Samantha’s passing

“My reason for farming is my need to become part of the place I live. I cultivate it – it nurtures me. I use a Belgian draft horse, Samantha, for much of my farm work. Farming with a horse forces you to slow down, to be present in the here and now, to feel the pulse of the earth. Samantha is part of this rhythm. I become more connected to this land and discover more about myself through working with her.”

From “In praise of Island Stewards” 2002, Joel Sackett

Samantha, my good friend, farming partner and Belgian draft horse died Saturday night, September 25 at 8:40. Farm apprentice, Becky, and I were at her side as she let out her final death rattles, slumped to the ground and left this world. What we thought might have been colic, a serious stomach problem for a horse, might have been her body breaking down. She was 27 years old (that’s pretty old in the horse world), was having a hard time keeping on weight, as well as getting up and down. Only 4 weeks before she developed a “choke” where food was lodged in her throat. I thought she was dying at that time. With the help of a vet her throat opened up again, but that event started preparing me for what would eventually come.  She worked almost to the end, her last job the week before, disking and sowing cover crops.

Actually, I probably started preparing for this a year ago by asking horse friends to keep their eyes open for a team. That process finally led me to purchasing 2 young Suffolk horses who are just finishing some training with John Erskine in Sequim.  John’s had a lot of horses in his life so a few months ago I asked him for advise on what to do when a horse dies.  “Tie them up like a turkey, making them as small a package as possible. You don’t have to dig as big of a hole.” Then there was the question of how do you move something that can weigh over 1700 pounds but can no longer use it’s own 4 feet. More words of advice: “put a rope or chain around their neck and use that to pull them.” Yes, sounds gruesome, but these were valuable words that enabled me to deal with the after death situation. Tractor and backhoe sped up the process. Several friends came by to help move her and dig the grave by flashlight and moonlight.

Sam returns to the earth

We buried her near a white oak tree that I had planted a few years back – my favorite tree species because of the grace and strength they develop with age. I surrounded her carrots, cabbage, corn (some of her favorite foods), a small grape vine wreath to represent how she came to me thru the Bentryn’s vineyard & winery, a picture of her and I on a wagon train to represent how much she taught me and fun she brought into my life, another picture of her at Christmas dressed as Rudolph with one of my favorite farmers’ market customers representing all the joy she brought into others lives, and my favorite rock as the part of me that continues with her.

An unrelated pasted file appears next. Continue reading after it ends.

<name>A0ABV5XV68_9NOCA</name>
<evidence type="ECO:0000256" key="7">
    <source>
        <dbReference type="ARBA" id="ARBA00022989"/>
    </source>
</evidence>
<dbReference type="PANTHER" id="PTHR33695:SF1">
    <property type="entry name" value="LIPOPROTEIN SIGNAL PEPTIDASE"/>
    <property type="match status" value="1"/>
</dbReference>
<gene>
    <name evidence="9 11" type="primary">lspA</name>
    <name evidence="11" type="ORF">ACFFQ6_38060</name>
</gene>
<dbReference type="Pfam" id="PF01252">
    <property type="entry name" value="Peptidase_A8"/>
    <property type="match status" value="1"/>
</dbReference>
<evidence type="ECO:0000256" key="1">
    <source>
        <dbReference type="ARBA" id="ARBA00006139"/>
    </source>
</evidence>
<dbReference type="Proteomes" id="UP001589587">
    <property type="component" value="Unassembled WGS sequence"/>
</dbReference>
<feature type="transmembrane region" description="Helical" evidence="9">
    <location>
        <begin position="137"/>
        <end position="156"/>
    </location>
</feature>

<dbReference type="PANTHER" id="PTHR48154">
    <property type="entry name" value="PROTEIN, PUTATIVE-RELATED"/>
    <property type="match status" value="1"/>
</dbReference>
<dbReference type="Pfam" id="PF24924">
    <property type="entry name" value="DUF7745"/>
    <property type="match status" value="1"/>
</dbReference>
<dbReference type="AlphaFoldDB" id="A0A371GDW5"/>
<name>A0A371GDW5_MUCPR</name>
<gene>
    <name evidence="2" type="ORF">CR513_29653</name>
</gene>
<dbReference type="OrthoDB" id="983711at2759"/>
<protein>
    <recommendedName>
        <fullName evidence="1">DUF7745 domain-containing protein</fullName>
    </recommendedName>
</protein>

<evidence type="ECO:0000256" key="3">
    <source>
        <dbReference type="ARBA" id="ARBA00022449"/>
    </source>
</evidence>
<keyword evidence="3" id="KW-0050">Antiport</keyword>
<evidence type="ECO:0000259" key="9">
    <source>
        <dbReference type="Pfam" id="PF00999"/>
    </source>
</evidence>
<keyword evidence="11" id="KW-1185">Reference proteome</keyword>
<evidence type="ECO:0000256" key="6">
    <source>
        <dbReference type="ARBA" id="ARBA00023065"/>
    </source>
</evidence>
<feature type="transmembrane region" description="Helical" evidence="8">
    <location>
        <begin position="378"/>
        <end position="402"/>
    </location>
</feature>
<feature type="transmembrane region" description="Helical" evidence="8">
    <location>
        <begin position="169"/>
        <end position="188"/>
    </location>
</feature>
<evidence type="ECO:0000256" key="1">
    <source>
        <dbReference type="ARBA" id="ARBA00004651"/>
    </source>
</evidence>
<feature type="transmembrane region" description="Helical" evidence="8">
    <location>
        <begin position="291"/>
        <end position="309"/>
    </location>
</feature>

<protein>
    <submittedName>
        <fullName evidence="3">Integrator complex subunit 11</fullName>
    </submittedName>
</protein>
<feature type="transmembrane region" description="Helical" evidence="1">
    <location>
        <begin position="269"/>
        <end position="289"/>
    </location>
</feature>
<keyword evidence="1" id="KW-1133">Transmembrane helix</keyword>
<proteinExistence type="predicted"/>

Sam was part of my life for almost 20 years. She was purchased by Bainbridge Vineyards (where I also work) as an alternative to using diesel tractors. As they say “every solution creates it’s own set of problems” and so it was with this one. We didn’t have the right equipment, we knew almost nothing about horses and this particular horse liked to eat grape leaves! My early lessons were sometimes learned the hard way – via runaways! One particularly fast vineyard cultivating session ended with a dozen grape vines and several posts being ripped out. After I was able to catch up with the horse and the broken pieces I thought I should have a special commemorative bottling of “Runaway White Wine”. Several other runaways followed, but luckily I only hurt my pride and my pocketbook!

It was time to get some serious help or get out of horses. I found that help from 3 people who became my draft horse mentors: Tom Pehrson, John Erskine and Bulldog Fraser. I could go on for a long time about how each of these guys have helped me to connect better with draft horses, but for now I’ll just say that I am extremely grateful for all the advise they gave. While it didn’t work out to use Sam in the vineyard, horse farming fit well with my vegetable farm (possibly because the leaves were further away from her mouth!) Over the years, Sam and I got to the point that we did most of the cultivating together. We still weren’t very good at plowing, in no small part do to my big plow (that really needed 2 horses to pull it) and my inexperience. Over the last few years she gave my farm apprentices their first chance at driving a horse and not one has had a runaway!

Besides her help on the farm, Sam opened up a gateway to much fun and adventure for me including wagon trains, Sunday rides (I called it the Fair Weather Horse Drawn Church of the Open Road as we drove to Bay Hay for coffee while singing songs – our own version of religion), hauling trees and pumpkins, and caroling from the wagon on Christmas morning in pajamas.